“Grandma Igoe just called,” my mother said as she began defrosting our Friday evening supper of fish sticks and macaroni. “Uncle Larry is very upset.” My mother’s family was from back East, and in addition to Igoes, our relatives included Doyles, McDermotts, Manions, Healys, Murphys and Tracys, all of them Irish, all of them Catholic, just like the President who’d been shot. Hardworking sons and daughters of immigrants still struggling to live the belief that in America in 1963, your worth as a person shouldn’t be based upon where your family came from or what house of worship you attend. Just like the President who’d been shot.

She closed the oven and gazed out the window at the rain. “They hate us,” she said, her voice quiet but fervent, as if in prayer. “Dear God, why do they still hate us?”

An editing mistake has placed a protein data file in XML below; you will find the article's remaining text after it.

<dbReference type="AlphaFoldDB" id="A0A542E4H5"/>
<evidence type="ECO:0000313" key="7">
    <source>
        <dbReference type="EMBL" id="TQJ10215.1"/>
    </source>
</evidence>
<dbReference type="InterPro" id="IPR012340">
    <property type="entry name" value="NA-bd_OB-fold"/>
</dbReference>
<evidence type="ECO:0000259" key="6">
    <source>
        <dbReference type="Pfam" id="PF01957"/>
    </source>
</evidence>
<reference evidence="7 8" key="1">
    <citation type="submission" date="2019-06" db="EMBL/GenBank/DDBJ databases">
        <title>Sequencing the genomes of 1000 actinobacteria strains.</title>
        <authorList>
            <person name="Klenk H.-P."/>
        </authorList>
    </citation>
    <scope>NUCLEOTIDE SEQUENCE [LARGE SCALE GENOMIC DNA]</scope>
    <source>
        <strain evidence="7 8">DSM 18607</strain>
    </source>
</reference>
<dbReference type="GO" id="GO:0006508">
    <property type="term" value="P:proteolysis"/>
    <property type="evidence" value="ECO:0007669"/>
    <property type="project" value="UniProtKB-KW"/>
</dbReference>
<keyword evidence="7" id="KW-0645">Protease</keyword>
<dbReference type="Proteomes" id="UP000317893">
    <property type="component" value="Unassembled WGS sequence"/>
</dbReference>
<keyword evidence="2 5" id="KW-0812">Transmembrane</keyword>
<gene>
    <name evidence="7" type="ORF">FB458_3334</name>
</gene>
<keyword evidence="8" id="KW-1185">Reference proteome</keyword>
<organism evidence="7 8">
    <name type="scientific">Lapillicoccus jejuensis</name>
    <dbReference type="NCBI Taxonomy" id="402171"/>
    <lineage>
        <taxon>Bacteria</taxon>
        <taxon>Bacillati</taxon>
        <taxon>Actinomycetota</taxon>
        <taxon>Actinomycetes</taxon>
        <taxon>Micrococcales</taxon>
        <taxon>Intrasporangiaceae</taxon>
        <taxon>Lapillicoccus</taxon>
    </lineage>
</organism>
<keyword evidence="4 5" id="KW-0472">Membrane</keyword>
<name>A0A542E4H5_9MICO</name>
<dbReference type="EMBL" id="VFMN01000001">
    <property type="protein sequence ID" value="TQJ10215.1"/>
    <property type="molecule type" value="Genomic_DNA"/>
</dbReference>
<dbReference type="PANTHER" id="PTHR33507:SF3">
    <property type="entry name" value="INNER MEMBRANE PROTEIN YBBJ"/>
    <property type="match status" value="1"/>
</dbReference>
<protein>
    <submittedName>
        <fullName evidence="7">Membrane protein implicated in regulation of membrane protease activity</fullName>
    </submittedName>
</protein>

I thought I saw tears welling up in her eyes, but she turned away toward the oven. I didn’t have an answer, and I didn’t feel like eating any more cookies, so I went up to my room and snapped on my transistor radio.

Instead of the Chiffons and Dixie Cups pining about teen love, the station news director was gravely reading the list of events around the city that would be cancelled this weekend.

Restless, I opened my closet, and a plastic toy machine gun fell onto my feet. It was a cap-loading replica of the kind they used in all the World War II movies on TV, and it was a favorite in the arsenal of pretend weaponry my friends and I used during our neighborhood-wide sport of “playing war”.  I put it back on the shelf, wedging it between a box containing dozens of miniature Revolutionary War soldiers, a Civil War battle set and a board game called Strategy, where your super-power pawns tried to outflank and demolish the other super-power pawns opposing you.